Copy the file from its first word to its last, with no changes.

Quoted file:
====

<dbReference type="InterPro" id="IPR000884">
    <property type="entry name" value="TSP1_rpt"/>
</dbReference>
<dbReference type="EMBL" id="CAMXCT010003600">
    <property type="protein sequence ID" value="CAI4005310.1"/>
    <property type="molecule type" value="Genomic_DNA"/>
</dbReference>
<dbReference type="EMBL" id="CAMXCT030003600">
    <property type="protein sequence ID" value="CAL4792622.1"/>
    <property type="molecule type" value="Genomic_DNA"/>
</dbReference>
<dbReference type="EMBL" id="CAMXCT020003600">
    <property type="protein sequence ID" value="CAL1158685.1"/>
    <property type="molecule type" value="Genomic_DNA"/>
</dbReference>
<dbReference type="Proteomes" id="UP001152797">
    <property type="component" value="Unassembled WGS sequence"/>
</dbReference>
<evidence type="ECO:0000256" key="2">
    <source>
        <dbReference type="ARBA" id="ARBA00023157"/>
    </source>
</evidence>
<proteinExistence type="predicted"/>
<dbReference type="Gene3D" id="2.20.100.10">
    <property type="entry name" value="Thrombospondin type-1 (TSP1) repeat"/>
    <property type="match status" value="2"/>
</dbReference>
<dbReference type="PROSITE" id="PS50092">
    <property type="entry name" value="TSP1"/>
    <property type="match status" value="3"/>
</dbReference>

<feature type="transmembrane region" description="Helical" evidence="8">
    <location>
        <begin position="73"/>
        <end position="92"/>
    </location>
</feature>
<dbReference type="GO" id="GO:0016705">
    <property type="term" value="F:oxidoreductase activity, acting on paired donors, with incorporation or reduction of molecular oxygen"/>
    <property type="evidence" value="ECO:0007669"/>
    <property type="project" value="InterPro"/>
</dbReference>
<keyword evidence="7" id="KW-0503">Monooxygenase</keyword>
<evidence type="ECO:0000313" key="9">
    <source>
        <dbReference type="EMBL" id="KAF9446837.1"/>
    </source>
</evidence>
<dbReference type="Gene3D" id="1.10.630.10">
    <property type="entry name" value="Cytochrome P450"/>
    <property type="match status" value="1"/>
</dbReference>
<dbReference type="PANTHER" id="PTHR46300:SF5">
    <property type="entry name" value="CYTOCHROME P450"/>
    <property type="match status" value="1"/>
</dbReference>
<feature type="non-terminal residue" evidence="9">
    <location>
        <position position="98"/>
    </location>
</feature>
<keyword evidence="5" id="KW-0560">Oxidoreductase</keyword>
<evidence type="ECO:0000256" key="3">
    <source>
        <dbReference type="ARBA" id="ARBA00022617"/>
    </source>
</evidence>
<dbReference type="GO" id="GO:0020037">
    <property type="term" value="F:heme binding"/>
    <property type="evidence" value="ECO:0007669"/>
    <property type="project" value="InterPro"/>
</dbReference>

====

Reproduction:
<dbReference type="InterPro" id="IPR000884">
    <property type="entry name" value="TSP1_rpt"/>
</dbReference>
<dbReference type="EMBL" id="CAMXCT010003600">
    <property type="protein sequence ID" value="CAI4005310.1"/>
    <property type="molecule type" value="Genomic_DNA"/>
</dbReference>
<dbReference type="EMBL" id="CAMXCT030003600">
    <property type="protein sequence ID" value="CAL4792622.1"/>
    <property type="molecule type" value="Genomic_DNA"/>
</dbReference>
<dbReference type="EMBL" id="CAMXCT020003600">
    <property type="protein sequence ID" value="CAL1158685.1"/>
    <property type="molecule type" value="Genomic_DNA"/>
</dbReference>
<dbReference type="Proteomes" id="UP001152797">
    <property type="component" value="Unassembled WGS sequence"/>
</dbReference>
<evidence type="ECO:0000256" key="2">
    <source>
        <dbReference type="ARBA" id="ARBA00023157"/>
    </source>
</evidence>
<proteinExistence type="predicted"/>
<dbReference type="Gene3D" id="2.20.100.10">
    <property type="entry name" value="Thrombospondin type-1 (TSP1) repeat"/>
    <property type="match status" value="2"/>
</dbReference>
<dbReference type="PROSITE" id="PS50092">
    <property type="entry name" value="TSP1"/>
    <property type="match status" value="3"/>
</dbReference>

<feature type="transmembrane region" description="Helical" evidence="8">
    <location>
        <begin position="73"/>
        <end position="92"/>
    </location>
</feature>
<dbReference type="GO" id="GO:0016705">
    <property type="term" value="F:oxidoreductase activity, acting on paired donors, with incorporation or reduction of molecular oxygen"/>
    <property type="evidence" value="ECO:0007669"/>
    <property type="project" value="InterPro"/>
</dbReference>
<keyword evidence="7" id="KW-0503">Monooxygenase</keyword>
<evidence type="ECO:0000313" key="9">
    <source>
        <dbReference type="EMBL" id="KAF9446837.1"/>
    </source>
</evidence>
<dbReference type="Gene3D" id="1.10.630.10">
    <property type="entry name" value="Cytochrome P450"/>
    <property type="match status" value="1"/>
</dbReference>
<dbReference type="PANTHER" id="PTHR46300:SF5">
    <property type="entry name" value="CYTOCHROME P450"/>
    <property type="match status" value="1"/>
</dbReference>
<feature type="non-terminal residue" evidence="9">
    <location>
        <position position="98"/>
    </location>
</feature>
<keyword evidence="5" id="KW-0560">Oxidoreductase</keyword>
<evidence type="ECO:0000256" key="3">
    <source>
        <dbReference type="ARBA" id="ARBA00022617"/>
    </source>
</evidence>
<dbReference type="GO" id="GO:0020037">
    <property type="term" value="F:heme binding"/>
    <property type="evidence" value="ECO:0007669"/>
    <property type="project" value="InterPro"/>
</dbReference>